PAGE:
From top left:  1st Row – Poas Volcano signage, steam flume; 2nd Row – Secondary crater at Poas,  Sarchi oxcart on road to Poas; Trypp inspecting coffee at Doka Estates plantation & mingling with pachyderm friends at Poas souvenir shop


While Duran usually prefers independent touring to organized trips, she says the trio wanted to get the most complete picture possible of the country in the few days they had to tour before their cruise.  “It’s common knowledge that Costa Rica’s highways are pretty primitive and driving is challenging.  Pat took one look at the situation and decided we’d be better off with organized tours.”  Among the options chosen were tours to the Poas Volcano National Park and the Doka Estates coffee plantation.

“We used three different tour companies purposely so that we’d be able to make the best recommendation to our clients,” says Trypp.  “All of them had well-informed and entertainingbi-lingual tour guides.  But the one company that stood out for having the most comfortable transportation was Swiss Travel.  Their motor coaches were the most accommodating for adult human and pachyderm statures.”

“We were able to get a good picture of the interior from our base near San Jose and of the Pacific Coast from the ports-of-call on our cruise,” Duran commented.  “We did not get to the Eastern provinces, which we understand have a more Caribbean flavor and ethnicity.”

“We’ll be back,” adds her pachyderm partner.  “One trip is simply not enough to enjoy all the many choices Costa Rica offers.”

“We won’t say ‘Adios’ to this spectacular destination, but ‘¡Hasta luego, Pura Vida!’”

For Immediate Release
April 27, 2011
Judy Duran, CTA
Contact: 720.270.5767; durandenver@msn.com

Announcing a New 4-Star Resort on Michigan’s Lower Peninsula 

Grand Traverse Resort Village

MLT Vacations.  The new Grand Traverse Resort & Spa is nestled along the sandy shores of Lake Michigan’s Grand Traverse Bay, just 6 miles northeast of Traverse City.  Accommodations at the full-service, 900-acre resort and conference center include rooms, suites and condominiums.  King rooms are available in the Main Hotel Building.  The King and Queen rooms in the Tower Building overlook rolling hills and surrounding golf course or East Grand Traverse Bay.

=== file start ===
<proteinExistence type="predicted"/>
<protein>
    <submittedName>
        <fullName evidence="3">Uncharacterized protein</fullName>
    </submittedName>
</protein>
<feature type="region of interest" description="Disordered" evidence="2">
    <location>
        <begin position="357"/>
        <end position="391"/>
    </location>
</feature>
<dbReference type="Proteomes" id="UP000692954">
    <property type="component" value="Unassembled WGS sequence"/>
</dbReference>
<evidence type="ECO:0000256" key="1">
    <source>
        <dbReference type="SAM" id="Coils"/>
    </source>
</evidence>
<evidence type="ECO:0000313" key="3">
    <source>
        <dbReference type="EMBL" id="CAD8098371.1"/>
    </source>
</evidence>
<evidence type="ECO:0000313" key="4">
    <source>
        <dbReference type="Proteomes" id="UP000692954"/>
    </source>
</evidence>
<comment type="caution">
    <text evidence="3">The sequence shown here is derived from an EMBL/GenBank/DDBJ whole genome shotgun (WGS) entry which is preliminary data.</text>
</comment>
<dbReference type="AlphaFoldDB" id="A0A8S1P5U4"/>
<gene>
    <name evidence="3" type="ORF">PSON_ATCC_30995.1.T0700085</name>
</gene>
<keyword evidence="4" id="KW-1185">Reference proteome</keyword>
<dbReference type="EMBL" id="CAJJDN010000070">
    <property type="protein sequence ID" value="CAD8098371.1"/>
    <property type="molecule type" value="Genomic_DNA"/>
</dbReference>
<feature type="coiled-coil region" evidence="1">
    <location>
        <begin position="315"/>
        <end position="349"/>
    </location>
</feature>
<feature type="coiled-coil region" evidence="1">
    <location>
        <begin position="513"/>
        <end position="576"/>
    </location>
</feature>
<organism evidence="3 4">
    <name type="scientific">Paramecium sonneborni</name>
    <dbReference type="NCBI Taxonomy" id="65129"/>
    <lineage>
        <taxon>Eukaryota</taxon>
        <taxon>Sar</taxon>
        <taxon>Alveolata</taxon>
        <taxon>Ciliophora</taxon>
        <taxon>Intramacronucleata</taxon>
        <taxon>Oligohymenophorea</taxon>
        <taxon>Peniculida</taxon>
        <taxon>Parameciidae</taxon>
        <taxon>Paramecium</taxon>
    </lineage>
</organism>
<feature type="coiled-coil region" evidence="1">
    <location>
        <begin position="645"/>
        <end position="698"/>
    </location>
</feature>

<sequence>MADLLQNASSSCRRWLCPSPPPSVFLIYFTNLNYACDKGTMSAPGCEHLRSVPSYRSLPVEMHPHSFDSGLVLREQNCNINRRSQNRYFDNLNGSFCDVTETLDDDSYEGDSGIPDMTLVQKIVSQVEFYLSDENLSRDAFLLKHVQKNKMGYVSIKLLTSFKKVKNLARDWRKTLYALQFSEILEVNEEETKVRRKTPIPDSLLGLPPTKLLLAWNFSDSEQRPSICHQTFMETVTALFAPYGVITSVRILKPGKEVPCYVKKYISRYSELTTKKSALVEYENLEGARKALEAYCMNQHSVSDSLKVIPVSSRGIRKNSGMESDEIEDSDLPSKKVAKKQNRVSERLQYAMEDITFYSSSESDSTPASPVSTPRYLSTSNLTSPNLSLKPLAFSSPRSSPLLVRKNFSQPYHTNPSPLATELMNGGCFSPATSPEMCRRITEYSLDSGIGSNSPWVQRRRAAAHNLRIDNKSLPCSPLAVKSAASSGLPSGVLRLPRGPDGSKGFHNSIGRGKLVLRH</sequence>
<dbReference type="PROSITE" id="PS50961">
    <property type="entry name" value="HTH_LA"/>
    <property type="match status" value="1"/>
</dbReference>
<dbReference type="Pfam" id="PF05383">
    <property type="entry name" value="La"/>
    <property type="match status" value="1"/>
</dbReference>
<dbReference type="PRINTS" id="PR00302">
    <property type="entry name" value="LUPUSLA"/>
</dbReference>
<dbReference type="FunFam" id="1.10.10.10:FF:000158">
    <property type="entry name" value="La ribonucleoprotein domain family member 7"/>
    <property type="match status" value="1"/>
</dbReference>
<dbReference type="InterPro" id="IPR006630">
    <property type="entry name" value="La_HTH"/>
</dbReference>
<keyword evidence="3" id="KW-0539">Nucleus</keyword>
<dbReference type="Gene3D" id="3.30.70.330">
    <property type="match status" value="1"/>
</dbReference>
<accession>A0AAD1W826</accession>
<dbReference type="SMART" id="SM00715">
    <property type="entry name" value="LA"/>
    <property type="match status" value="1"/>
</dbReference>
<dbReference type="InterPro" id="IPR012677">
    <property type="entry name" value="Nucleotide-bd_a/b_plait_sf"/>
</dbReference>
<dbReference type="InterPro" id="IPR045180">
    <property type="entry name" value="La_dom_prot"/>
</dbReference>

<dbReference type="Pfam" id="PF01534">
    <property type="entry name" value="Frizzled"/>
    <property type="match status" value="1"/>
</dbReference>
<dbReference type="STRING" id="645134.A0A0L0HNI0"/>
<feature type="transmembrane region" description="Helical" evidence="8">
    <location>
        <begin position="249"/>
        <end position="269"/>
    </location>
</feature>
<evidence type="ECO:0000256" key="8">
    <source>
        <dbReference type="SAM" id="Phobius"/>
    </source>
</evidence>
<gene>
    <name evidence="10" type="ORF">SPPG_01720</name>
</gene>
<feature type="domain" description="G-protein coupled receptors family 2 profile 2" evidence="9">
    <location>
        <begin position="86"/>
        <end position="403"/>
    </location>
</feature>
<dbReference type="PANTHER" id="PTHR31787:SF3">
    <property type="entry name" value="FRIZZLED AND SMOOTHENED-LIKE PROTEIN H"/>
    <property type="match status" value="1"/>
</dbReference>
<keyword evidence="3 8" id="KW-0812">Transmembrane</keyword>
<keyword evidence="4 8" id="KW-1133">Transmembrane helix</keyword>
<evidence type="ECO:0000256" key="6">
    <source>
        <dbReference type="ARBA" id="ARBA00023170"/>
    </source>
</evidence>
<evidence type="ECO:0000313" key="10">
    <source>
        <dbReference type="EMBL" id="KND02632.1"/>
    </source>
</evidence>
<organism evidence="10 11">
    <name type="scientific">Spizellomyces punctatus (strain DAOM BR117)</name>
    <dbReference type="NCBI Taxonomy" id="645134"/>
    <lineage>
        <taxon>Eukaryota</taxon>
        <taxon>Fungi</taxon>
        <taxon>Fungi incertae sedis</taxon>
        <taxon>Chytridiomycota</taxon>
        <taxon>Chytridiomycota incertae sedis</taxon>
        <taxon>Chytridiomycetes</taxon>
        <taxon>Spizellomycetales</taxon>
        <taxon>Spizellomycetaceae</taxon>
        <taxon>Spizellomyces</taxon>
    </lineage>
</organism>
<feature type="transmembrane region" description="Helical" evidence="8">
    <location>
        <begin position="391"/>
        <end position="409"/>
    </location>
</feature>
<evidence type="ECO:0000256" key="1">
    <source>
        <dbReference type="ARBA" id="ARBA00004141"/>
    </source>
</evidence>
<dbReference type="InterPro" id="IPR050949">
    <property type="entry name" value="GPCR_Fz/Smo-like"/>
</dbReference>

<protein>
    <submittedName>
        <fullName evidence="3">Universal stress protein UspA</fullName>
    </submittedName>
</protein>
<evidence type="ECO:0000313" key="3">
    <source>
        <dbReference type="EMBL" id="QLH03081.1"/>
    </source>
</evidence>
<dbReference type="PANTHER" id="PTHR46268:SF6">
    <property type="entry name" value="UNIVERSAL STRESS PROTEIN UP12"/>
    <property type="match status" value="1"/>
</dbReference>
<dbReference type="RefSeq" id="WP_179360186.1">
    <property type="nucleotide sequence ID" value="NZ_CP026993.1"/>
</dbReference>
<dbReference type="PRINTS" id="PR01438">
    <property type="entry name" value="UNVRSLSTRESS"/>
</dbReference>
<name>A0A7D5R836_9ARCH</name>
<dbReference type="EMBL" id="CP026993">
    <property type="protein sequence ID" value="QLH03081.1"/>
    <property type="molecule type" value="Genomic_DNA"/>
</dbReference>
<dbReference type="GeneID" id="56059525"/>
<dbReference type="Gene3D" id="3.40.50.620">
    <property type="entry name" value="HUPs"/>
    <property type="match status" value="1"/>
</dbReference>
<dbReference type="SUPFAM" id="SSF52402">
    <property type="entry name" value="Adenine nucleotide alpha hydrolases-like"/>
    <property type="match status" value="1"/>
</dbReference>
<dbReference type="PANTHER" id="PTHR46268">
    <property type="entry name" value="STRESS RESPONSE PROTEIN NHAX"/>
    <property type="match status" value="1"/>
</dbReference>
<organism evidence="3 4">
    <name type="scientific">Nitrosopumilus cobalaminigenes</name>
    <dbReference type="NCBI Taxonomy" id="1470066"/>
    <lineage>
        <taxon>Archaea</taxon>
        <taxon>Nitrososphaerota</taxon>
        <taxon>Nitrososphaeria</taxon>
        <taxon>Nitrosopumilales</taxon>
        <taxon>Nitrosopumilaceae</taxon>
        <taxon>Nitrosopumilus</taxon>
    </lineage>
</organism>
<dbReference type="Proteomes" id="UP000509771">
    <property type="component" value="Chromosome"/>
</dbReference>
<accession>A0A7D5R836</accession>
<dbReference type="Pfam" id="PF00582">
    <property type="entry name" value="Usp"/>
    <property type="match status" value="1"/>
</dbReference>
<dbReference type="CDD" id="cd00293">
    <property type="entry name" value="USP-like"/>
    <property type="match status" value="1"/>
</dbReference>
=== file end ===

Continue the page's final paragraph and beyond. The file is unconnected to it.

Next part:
A diverse selection of dining options is available at:

  • Aerie Restaurant and Lounge – casual dining
  • Sweetwater American Bistro – casual selections
  • The Grille – club fare (open during golf season from April to October)
  • Jacks Sports Bar – appetizers, full bar, and flat-screen TVs

The Resort boasts 54 holes of championship golf on 3 courses including the Jack Nicklaus-designed The Bear and The Wolverine, a Gary Player signature golf course.  Guests enjoy the thrill of a 15,000-square foot water playground at one of the two indoor pools.  A private beach is located on the shore of East Grand Traverse Bay offering a variety of rental options, including jet skis, jet boats, pontoon boats, ski boats, water trampoline, paddle boats, and 1- and 2-person kayaks. Other amenities include seasonal recreation; 2 outdoor pools; children’s center; spa and fitness center; and 5 indoor and 4 outdoor tennis courts.  Winter offers cross-country skiing and ice-skating at the resort, plus access to nearly 200 miles of groomed snowmobile trails.  Shopping at the Gallery of Shops is a delightful year-round activity.


From left:  Golf Course; Indoor Water Park; Dog House Pet Care Facility

Complimentary WiFi is available throughout the property.  Children 17-years-of-age and younger stay free with adult when using existing bedding. Additional guest services include bell service, dry cleaning, business center, licensed day care, and dog care facility.  The nightly resort fee is included in price.

The Grand Traverse is just 10 minutes from Traverse City’s Cherry Capital Airport (TVC), with air service by both Delta and United Airlines.  Packages, including air and ground transportaion, are available from MLT Vacations.

Contact Judy Duran (720 270-5767; durandenver@msn.com) for information and reseervations.

For Immediate Release
April 10, 2011
Judy Duran, CTA
Contact:  720 270-5767; durandenver@msn.com

Centennial, CO. Frontier Airline’s seasonal direct non-stop service from Denver to Costa Rica was recently lauded by professional travel planner, Judy Duran, and her travel partner, Trypp, the Travelling Elephant.  The Airbus 319 service was provided by Frontier tail, Pete the Pelican.

“It’s the only non-stop flight between Denver and Costa Rica,” says Duran.  “Our travel time between Denver and San Jose was just 5 hours.  On any other airline it would have been at least 8 hours each way.”

The Elephant noted that Frontier also offers seasonal non-stop service between Denver and Liberia, the closest international airport to the Guanacaste beach resorts along Costa Rica’s Pacific coast.  “And from a multitude of other cities, Frontier has one-stop service through Denver to both destinations in Costa
Rica,” says Trypp.